NEW ORLEANS — The Coast Guard shared incredible video of a water rescue, as Tropical Storm Barry continues to creep toward the coast of Louisiana.
According to the Coast Guard, five people had to be pulled from a vessel that ran aground about 23 miles, southwest of Gulfport, Mississippi.
Officials said they received a distress call from the vessel around 9:45 a.m. Thursday morning, when Barry was still roughly 100 miles south of the mouth of the Mississippi River.
Crews launched a MH-65 Dolphin helicopter aircrew from the Coast Guard Air Station in New Orleans to assist. Crews arrived at 11 a.m. and pulled the first three passengers to safety. After dropping them off in Gulfport and refueling, the aircrew returned to rescue the other two passengers and a Coast Guard rescue swimmer who stayed behind.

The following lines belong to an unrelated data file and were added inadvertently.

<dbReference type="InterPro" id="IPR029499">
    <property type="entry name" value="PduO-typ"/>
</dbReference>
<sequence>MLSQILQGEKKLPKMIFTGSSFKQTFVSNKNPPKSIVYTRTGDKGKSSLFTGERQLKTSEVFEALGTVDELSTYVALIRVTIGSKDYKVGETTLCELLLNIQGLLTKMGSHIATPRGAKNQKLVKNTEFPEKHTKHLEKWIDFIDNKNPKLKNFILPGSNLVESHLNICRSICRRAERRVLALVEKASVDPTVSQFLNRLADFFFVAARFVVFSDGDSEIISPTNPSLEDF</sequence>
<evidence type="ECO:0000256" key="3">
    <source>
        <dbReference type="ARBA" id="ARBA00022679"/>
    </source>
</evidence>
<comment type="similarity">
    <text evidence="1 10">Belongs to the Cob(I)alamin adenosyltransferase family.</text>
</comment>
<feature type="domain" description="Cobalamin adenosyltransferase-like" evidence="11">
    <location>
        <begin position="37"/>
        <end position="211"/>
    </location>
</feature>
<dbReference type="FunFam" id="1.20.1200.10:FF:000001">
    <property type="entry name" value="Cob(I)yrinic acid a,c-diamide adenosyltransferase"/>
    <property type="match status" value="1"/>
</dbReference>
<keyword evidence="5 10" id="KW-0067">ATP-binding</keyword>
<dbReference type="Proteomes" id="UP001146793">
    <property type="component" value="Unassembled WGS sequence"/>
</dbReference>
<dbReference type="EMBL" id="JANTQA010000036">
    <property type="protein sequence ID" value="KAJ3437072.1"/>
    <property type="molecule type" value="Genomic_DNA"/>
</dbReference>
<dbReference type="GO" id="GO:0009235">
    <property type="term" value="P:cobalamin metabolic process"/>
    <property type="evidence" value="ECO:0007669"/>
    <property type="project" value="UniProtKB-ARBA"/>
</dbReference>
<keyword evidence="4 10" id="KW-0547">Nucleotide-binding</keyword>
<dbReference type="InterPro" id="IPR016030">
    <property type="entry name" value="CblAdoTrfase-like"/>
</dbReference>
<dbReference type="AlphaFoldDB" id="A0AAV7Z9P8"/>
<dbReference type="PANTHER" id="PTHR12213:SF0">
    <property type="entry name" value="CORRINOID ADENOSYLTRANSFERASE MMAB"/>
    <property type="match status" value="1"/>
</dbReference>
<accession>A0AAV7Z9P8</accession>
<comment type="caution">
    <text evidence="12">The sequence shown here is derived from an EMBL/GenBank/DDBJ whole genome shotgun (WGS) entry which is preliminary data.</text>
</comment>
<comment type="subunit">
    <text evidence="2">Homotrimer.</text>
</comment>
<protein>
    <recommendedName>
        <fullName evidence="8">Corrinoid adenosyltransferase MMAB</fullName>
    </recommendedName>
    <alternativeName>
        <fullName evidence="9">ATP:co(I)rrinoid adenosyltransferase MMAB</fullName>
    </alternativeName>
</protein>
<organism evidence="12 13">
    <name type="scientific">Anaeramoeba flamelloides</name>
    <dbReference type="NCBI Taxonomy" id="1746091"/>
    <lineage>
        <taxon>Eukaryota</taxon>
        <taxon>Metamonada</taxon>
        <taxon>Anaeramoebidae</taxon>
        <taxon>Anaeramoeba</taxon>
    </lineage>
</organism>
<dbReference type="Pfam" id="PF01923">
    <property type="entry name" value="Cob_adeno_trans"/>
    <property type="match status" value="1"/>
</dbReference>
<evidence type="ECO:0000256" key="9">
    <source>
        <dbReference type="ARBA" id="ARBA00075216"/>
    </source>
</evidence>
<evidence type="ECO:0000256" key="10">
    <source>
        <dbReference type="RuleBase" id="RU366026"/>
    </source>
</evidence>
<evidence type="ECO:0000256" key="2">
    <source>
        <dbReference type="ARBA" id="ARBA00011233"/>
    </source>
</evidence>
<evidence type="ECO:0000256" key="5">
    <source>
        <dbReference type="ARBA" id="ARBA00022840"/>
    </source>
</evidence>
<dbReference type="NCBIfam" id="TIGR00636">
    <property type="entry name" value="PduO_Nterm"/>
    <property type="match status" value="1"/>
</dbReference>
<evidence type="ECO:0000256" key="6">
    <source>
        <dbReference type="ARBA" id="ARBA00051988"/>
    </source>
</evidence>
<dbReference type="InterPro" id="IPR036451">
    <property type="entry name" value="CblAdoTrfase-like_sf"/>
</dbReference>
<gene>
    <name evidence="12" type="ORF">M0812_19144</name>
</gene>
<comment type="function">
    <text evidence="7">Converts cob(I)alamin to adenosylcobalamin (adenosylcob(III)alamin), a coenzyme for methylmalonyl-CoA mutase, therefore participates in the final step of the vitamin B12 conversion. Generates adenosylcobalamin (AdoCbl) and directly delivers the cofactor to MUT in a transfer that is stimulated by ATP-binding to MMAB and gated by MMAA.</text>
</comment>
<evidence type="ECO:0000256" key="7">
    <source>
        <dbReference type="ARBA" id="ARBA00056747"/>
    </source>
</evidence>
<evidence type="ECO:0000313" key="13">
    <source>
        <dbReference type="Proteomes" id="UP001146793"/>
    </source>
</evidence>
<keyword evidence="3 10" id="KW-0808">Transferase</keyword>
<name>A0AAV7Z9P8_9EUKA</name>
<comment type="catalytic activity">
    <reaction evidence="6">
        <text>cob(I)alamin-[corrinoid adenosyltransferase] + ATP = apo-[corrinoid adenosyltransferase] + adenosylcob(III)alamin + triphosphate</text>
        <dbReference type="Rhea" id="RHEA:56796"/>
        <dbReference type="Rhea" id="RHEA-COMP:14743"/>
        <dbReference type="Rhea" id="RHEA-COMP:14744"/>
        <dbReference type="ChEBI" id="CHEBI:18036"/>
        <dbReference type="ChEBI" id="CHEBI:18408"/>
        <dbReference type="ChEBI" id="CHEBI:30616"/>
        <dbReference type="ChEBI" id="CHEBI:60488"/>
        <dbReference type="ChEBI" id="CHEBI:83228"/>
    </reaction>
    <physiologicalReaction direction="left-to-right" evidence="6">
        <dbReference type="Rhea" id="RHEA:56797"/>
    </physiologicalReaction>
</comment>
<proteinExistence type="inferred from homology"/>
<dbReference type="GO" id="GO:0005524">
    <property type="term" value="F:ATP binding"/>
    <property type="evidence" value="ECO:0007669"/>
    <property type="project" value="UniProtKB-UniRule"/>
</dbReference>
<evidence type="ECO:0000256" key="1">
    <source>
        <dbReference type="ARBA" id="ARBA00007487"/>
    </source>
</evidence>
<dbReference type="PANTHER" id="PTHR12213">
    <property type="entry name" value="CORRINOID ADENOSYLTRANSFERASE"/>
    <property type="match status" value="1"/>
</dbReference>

All the passengers were safe, officials said.
The Coast Guard reminds hurricanes and tropical storms can be deadly, and the Coast Guard's ability to conduct rescues can be significantly limited or non-existent at the height of a storm.
Boaters, they said, should be prepared, stay informed and heed storm warnings.
Tropical Storm Barry's wind and rain were starting to hit parts of Louisiana early Friday as New Orleans and coastal communities braced for a drenching from what's expected to be the first hurricane of the season.
A hurricane warning was in effect along the Louisiana coast, and forecasters said the storm could make landfall as a hurricane by early Saturday.
National Hurricane Center Director Ken Graham said pockets of Louisiana could have as much as 25 inches of rain.